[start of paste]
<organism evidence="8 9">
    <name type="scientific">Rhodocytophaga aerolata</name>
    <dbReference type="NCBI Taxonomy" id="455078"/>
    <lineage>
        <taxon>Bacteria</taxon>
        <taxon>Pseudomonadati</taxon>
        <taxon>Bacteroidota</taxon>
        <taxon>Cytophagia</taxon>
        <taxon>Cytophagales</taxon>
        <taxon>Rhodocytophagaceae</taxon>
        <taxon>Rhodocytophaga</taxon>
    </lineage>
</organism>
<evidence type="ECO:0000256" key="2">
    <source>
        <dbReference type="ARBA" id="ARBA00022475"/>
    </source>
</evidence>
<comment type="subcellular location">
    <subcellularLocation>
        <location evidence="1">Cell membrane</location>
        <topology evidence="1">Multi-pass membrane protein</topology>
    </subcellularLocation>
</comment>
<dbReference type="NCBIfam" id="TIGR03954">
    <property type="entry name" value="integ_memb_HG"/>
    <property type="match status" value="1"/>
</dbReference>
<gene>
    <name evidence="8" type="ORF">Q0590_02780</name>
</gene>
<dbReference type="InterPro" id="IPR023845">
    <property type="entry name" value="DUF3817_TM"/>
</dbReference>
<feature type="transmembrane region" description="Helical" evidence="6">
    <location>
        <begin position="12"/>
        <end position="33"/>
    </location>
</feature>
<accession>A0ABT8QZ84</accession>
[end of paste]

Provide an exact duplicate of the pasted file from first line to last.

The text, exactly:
<organism evidence="8 9">
    <name type="scientific">Rhodocytophaga aerolata</name>
    <dbReference type="NCBI Taxonomy" id="455078"/>
    <lineage>
        <taxon>Bacteria</taxon>
        <taxon>Pseudomonadati</taxon>
        <taxon>Bacteroidota</taxon>
        <taxon>Cytophagia</taxon>
        <taxon>Cytophagales</taxon>
        <taxon>Rhodocytophagaceae</taxon>
        <taxon>Rhodocytophaga</taxon>
    </lineage>
</organism>
<evidence type="ECO:0000256" key="2">
    <source>
        <dbReference type="ARBA" id="ARBA00022475"/>
    </source>
</evidence>
<comment type="subcellular location">
    <subcellularLocation>
        <location evidence="1">Cell membrane</location>
        <topology evidence="1">Multi-pass membrane protein</topology>
    </subcellularLocation>
</comment>
<dbReference type="NCBIfam" id="TIGR03954">
    <property type="entry name" value="integ_memb_HG"/>
    <property type="match status" value="1"/>
</dbReference>
<gene>
    <name evidence="8" type="ORF">Q0590_02780</name>
</gene>
<dbReference type="InterPro" id="IPR023845">
    <property type="entry name" value="DUF3817_TM"/>
</dbReference>
<feature type="transmembrane region" description="Helical" evidence="6">
    <location>
        <begin position="12"/>
        <end position="33"/>
    </location>
</feature>
<accession>A0ABT8QZ84</accession>